BackgroundWhen I travel overseas and need to pack light, I often take my Leica M2 rangefinder camera with its compact 35mm and 50mm f/2.0 Summicron lenses (and light meter, filters, and hoods). But recently, I have been thinking wide, which must go along with my increasing girth. Some options:
- New Leica 24mm f/1.4 Summilux-M lens. $7500 in USA. (Wow)
- Used (OK, "pre-owned") Leica 24mm f/2.8 lens. About $1800. (Lesser wow)
- Used Zeiss Biogon 25 mm f/2.8 ZM lens. About $750.
- New Skopar 24mm f/4.0 lens. About $400
ResultsThe good: The optical results were better than I expected. I do not have a genuine Leica 24, so I have no basis for comparison. Sure, it is not as "sharp" as my 35 Summicron, but so what? Sharpness phobia consumes pseudo-photographers on digital camera web pages. For $20, I am pleased.
The clumsy: Framing is a problem. If I move my eye left and right and up and down the maximum extent across the M2's eyepiece, I think I see most of the 24mm coverage. The lens blocks part of the view, and using the genuine Takumar hood is hopeless. To do: buy a 24mm auxiliary finder. Focus is totally manual.
The heavy: The Takumar with its Fotodiox adapter is a bulky and rather heavy cylinder.
Here are some examples from Romania and Greece. The film was Fujifilm Acros, exposed at EI=80. Praus Productions in Rochester, New York, developed the film in Xtol. I scanned the film with a Plustek 7600i scanner using the Tri-X 400 profile (the SilverFast software does not have an Acros profile).
|Rooftops, view from Kronhaus B&B, Braşov, Romania, 24mm Takumar lens.|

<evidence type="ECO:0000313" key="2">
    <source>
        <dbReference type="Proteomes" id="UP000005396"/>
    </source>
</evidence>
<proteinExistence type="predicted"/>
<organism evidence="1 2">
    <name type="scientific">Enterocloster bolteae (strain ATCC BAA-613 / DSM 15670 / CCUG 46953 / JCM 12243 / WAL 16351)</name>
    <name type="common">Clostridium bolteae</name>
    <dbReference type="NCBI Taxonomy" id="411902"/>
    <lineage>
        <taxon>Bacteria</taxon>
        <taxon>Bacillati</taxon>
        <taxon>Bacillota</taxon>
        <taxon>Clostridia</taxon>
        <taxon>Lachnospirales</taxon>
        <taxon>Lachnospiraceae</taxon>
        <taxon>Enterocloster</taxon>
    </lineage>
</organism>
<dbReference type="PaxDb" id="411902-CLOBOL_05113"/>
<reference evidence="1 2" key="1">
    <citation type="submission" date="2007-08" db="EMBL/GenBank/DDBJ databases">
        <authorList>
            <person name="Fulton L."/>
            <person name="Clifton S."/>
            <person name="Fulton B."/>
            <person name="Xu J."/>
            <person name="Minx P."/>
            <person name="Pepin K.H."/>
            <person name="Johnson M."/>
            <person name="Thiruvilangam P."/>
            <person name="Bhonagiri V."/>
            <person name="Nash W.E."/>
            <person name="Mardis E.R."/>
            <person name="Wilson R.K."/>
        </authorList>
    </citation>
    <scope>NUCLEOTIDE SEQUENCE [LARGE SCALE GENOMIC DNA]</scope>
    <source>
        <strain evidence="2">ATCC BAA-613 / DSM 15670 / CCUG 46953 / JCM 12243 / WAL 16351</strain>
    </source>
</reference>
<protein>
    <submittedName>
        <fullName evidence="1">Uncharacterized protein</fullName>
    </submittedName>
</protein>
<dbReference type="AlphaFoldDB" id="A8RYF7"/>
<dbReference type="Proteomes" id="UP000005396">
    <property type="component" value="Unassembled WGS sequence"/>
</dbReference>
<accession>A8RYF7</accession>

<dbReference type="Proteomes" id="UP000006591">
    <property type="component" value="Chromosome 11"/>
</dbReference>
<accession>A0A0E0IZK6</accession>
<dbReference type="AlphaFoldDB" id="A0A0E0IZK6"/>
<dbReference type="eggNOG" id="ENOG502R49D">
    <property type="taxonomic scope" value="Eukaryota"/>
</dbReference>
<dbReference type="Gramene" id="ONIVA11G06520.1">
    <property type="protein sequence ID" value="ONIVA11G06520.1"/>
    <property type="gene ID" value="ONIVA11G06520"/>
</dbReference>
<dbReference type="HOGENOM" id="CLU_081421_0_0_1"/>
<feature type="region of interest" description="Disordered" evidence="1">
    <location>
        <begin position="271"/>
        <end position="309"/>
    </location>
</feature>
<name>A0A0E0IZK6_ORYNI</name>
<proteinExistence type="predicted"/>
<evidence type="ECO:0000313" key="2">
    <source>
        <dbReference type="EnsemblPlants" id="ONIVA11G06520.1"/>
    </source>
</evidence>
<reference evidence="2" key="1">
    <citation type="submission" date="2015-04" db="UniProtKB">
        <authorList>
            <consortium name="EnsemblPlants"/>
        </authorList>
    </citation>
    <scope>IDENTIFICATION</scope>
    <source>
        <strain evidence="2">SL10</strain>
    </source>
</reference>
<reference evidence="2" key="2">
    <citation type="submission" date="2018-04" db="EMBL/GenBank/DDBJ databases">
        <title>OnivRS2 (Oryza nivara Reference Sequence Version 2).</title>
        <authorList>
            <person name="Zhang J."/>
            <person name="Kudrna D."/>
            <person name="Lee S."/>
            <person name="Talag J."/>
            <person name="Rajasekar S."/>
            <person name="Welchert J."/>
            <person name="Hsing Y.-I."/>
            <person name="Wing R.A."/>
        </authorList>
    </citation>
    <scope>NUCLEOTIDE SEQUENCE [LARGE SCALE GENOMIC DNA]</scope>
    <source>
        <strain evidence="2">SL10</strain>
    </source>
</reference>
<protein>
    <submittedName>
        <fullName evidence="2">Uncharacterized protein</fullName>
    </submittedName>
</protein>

|Room with a view, dormer window at Kronhaus, Braşov, Romania. Leica 35mm f/2.0 Summicron lens.|
|Room with a view, dormer window at Kronhaus, Braşov, Romania. Takumar 24mm f/3.5 lens.|
|Never-complete hotel, Nerantza, Greece|
ConclusionsThe 24mm Takumar lens works well on the Leica M2. Framing is clumsy and you need to guess the distance of your main subject, but that is not too critical with a wide angle lens. I already had the 24mm lens, so $20 for an adapter was a bargain way to get wide angle coverage. A 24mm auxiliary finder would be helpful.
Other photography articlesPlease click the links for other articles about equipment, informal tests, and film:
- Decay with the Leica
- Decay with the Rolleiflex
- Kodak Panatomic-X film
- Decline of an industrial empire, Eastman Kodak Company
- Leica IIIC camera repaired and perfect
- Another look at the Leica IIIC camera
- 1950s 50mm Dual-range Summicron lens
- 135mm Takumar lens
- Olympus Trip 35 compact camera
- Another look at the Olympus Trip 35
- Fuji GW690II camera ("Texas Leica")
- Yashica Electro 35CC compact camera
- Kodak BW400 film
- Kodak Ektar 25 film
- 250mm Sonnar lens for Hasselblad
- 35mm Takumar lens for Pentax
- Fomapan 100 film
- Kodak Technical Pan film
- Quick test of a Leica Monochrom vs. film